• Speech is useless. Persuade/intimidate attempts are rare, do not have interesting dialogue paths, and the rewards you get are shit. Speech itself affects your merchant prices, but even with 100 speech you still get ripped off (they sell at double price and buy at half) and with crap speech it's not that bad (sell at triple buy at third) so yeah. Money is very easy to get in this game, anyhow.
  • Pickpocket is pointless, you can simply quicksave and quickload until you get the item. There is also a bug where having too high a pickpocket score can make you success go from say 13% to 0%.
  • Lockpicking is useless. Lockpicks are common, cheap and light. The minigame is very easy, even for hard locks. There are very few doors you actually have to pick.
Basically all you need is a weapon skill, an armor skill, and the relevant magic skills. If you enjoy crafting, get crafting, but only after level 20-30 or monsters will become impossibly hard.

The best weapon is sword. The best spell schools are destruction and alteration (+ to armor spells like oakflesh). Illusion is nice because it has invisibility and light spells, but they are not useful in combat. Restoration is nice for healing, but those spells are too expensive and you will not have mana left for offense, or really anything besides occasional bursts of healing. Conjuration has bound weapons, which are nice, but the summons require obscene amounts of mana.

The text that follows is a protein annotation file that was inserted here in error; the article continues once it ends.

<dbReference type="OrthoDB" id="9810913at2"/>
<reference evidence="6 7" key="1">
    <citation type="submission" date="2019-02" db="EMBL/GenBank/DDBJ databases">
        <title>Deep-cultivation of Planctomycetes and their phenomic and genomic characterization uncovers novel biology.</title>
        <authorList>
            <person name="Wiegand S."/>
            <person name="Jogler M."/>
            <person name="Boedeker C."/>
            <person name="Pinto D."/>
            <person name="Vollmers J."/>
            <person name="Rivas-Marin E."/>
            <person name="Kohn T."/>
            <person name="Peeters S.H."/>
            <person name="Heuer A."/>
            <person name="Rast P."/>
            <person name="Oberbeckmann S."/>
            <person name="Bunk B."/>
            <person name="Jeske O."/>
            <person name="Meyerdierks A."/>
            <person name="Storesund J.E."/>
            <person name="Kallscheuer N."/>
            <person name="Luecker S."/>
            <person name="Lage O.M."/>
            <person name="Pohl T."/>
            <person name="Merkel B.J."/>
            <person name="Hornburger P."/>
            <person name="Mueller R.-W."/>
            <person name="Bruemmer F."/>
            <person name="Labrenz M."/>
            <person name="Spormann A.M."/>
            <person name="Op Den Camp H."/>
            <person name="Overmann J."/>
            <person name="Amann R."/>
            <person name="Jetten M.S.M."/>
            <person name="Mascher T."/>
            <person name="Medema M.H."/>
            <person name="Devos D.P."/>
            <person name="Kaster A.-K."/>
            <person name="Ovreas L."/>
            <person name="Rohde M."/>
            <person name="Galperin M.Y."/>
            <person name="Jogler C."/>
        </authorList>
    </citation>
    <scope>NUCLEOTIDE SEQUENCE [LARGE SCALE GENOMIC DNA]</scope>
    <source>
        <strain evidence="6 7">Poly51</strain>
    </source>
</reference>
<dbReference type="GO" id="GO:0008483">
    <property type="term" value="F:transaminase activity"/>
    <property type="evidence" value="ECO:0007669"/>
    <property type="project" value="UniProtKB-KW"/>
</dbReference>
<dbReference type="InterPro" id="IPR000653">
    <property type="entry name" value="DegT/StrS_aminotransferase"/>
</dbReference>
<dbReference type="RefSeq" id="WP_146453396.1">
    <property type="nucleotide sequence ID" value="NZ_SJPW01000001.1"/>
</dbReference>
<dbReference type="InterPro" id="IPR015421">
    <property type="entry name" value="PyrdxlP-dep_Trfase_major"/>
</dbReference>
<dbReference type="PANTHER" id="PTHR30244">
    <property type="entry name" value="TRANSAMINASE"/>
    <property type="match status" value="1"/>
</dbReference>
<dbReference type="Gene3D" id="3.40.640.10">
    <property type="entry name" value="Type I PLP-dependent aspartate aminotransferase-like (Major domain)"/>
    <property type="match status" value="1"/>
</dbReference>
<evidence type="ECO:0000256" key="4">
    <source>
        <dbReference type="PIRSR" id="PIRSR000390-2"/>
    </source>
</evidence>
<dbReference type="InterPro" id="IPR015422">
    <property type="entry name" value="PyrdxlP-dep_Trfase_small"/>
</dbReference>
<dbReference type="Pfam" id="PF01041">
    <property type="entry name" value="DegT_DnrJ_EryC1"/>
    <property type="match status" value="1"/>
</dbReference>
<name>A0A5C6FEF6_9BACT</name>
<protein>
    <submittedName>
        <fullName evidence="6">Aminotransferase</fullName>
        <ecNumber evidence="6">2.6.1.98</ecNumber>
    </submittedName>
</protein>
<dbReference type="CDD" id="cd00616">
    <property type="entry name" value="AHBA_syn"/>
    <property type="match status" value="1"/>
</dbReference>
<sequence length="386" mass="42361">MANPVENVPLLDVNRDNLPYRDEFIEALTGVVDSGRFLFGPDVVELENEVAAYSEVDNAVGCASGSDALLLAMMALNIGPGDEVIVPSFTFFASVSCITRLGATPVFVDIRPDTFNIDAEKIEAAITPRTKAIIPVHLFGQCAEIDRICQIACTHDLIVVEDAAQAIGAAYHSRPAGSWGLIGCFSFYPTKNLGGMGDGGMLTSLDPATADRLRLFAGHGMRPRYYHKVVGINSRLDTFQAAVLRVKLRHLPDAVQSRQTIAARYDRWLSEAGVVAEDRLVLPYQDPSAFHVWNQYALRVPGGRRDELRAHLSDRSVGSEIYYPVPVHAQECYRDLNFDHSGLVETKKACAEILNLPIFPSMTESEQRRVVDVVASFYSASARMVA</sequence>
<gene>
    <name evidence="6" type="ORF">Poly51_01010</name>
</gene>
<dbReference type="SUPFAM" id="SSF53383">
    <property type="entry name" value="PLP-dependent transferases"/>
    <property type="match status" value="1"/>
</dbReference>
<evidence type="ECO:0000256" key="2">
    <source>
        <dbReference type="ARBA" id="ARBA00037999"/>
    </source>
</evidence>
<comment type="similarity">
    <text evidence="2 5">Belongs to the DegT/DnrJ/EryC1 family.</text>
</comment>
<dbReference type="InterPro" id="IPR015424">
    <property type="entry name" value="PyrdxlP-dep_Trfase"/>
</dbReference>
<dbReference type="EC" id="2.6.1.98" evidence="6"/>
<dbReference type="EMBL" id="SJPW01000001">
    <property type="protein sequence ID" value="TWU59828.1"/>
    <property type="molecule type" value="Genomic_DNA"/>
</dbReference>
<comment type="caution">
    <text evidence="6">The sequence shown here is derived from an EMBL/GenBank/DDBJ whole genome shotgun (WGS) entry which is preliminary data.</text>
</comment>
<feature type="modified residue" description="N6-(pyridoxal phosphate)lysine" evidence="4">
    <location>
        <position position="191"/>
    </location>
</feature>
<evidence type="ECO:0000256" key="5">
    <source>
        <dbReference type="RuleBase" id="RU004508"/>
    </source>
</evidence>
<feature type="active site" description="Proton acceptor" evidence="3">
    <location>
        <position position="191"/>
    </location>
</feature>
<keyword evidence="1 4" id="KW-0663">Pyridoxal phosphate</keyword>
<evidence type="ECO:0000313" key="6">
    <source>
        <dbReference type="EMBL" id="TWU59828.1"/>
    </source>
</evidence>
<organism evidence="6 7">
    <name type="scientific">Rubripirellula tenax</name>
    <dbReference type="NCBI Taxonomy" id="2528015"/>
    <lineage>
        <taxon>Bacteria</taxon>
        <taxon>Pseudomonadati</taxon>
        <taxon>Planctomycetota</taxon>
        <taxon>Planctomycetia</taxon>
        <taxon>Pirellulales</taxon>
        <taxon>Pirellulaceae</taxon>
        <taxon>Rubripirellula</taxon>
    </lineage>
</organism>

So yeah. Keep in mind that I'm far from finishing the game.


  1. whilst i agree with a lot of your opinions on skyrim (it's a great game [in potentia], but is held back due to strange design decisions... even accepting the fact it was aimed at consoles), i have to disagree a little about what you consider the required skill sets are.